Margaret Hays was also the victim of fabricated interviews. When it became known that she was the guardian of the Navratil children, accounts suddenly started to appear claiming she was in the same boat as them. One completely sensationalistic report attributed Miss Hays with saying that she saw the abandoned Navratil children on the deck of the Titanic and quickly scooped them up. Another interview that Miss Hays' daughter always found amusing was one in which Gilbert Tucker was reported to have been so captivated by Miss Hays' heroism in caring for the Navratils in the lifeboat that he proposed marriage to her as soon as they landed in New York. Even today, many programs and news articles get the story wrong. Miss Hays never met the Navratil brothers until after they had been brought onto the Carpathia - they were not in the same lifeboat.

In regards to the Astor question, John Jacob Astor and his wife were on the starboard boat deck for a brief time early in the evacuation. The Harders and the Bishops recalled seeing them near boat #7, just as Mrs. Potter and Miss Hays did. They were apparently not convinced to enter the boat and retreated back inside.

I'm sure others might be able to help but I feel it is pretty well established that Tucker was in boat #7 based on his other accounts, and those of his fellow survivors. Colonel Gracie also placed him there.

I would be interested to hear other opinions and reactions as well.

Hope this helps.

Mike Findlay

Inger Sheil

Dec 3, 2000
Cheers for the input, Mike! The fact that Tucker was male and the common elements of the accounts (particularly the unanimity on the timing in which they left - in the first boat) do indeed suggest #7. In one of the versions - the one I quoted in part above - Tucker even claims to have been in a boat with only 27 people which tallies very neatly with #7.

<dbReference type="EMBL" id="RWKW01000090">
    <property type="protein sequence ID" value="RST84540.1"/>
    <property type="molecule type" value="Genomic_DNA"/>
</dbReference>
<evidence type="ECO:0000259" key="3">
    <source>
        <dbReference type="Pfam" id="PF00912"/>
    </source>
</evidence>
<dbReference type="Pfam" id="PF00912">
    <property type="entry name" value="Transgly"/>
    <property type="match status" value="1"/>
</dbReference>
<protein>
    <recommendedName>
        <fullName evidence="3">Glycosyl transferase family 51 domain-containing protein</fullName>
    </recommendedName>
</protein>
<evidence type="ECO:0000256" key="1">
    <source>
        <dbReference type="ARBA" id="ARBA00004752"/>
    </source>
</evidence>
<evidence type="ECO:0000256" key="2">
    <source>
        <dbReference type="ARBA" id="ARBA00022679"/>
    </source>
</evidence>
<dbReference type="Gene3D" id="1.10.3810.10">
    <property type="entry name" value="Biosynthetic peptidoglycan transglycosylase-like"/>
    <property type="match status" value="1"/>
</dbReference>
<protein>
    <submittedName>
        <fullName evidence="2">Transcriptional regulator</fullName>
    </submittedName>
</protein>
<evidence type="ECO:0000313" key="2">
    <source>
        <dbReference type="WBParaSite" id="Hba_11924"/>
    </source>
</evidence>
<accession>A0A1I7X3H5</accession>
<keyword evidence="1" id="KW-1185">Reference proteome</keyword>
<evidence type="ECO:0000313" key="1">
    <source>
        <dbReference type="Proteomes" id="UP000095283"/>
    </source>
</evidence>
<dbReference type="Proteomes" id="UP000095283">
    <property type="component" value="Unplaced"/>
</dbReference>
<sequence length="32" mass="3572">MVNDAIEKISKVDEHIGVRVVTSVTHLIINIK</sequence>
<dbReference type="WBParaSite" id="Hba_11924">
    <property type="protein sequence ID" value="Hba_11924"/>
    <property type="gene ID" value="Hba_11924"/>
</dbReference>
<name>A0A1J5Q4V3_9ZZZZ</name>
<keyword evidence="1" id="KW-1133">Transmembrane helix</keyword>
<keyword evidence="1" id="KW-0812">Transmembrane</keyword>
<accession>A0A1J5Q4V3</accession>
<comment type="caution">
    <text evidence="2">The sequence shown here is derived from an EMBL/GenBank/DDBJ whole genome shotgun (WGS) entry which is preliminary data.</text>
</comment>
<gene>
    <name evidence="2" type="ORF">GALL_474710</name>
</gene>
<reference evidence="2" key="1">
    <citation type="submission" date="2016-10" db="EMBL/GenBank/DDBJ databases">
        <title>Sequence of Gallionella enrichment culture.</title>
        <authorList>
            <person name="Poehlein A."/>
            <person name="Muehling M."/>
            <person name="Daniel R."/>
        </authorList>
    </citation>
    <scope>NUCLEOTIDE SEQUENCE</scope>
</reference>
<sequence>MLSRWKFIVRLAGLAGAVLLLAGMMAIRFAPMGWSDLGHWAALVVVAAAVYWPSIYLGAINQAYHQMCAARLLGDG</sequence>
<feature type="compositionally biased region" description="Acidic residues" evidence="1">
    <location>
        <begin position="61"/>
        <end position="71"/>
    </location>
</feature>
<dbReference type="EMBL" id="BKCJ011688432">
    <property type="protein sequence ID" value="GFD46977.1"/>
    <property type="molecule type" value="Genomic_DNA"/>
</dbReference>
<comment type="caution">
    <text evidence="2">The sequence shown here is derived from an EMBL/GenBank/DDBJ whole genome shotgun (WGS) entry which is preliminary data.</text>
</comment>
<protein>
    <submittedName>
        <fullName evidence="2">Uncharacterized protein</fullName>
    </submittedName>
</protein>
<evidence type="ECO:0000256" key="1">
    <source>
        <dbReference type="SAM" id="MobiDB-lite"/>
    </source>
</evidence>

"Lowe" in this account, however, does not appear to be a garbled version of Pitman - the information about his actions is fairly specific. It also predates the widespread media coverage of Lowe's testimony at the American Inquiry. So where did the information attributed to Tucker about Lowe's actions come from? Some stories about Lowe had gone out on the wires - including one attributed to an unnamed English lady on one of the collapsibles (it was reported not just nationally but internationally) which was widely published on the 19 April. It is also possible, of course, that Tucker had met and spoken to Lowe or to those who were in one of the boats under Lowe's charge when he was on the Carpathia. Tucker - if he is the really the source - is reported as relating at least one story he heard on the Carpathia, although he makes it quite clear that this particular anecdote is second hand and not an incident he witnessed himself. Rereading the account in its entirety, I wonder if perhaps Tucker was reporting what he had heard about Lowe's actions, and his reference to his own personal experience in being in an underloaded boat confused the reporter who believed that Tucker was in one of the boats under Lowe's charge.

At any rate, I'm tending towards the view that the source is problematic - would appreciate other input, of course!

Bob Phillips

Jan 2, 2007
I thought I would post some pictures of stories from the April 19, 1912 "Times Union" news paper,(a Albany NY Paper where he lived and my home town) which documents Tuckers escape from the Titanic. You can find it on which is part of my proposed business web site.

I'm getting a new camera next week, so may do this again if a higher resolution will make a better picture. If any one has thoughts on how to take better pictures or a picture editor that will help modify them, please email me direct
May 12, 2005
This is fascinating reading. Thanks Bob for sharing these stories. It's interesting to note that George Tucker helped Margaret Hayes carry the Navratil twins down the gangplank when Carpathia landed.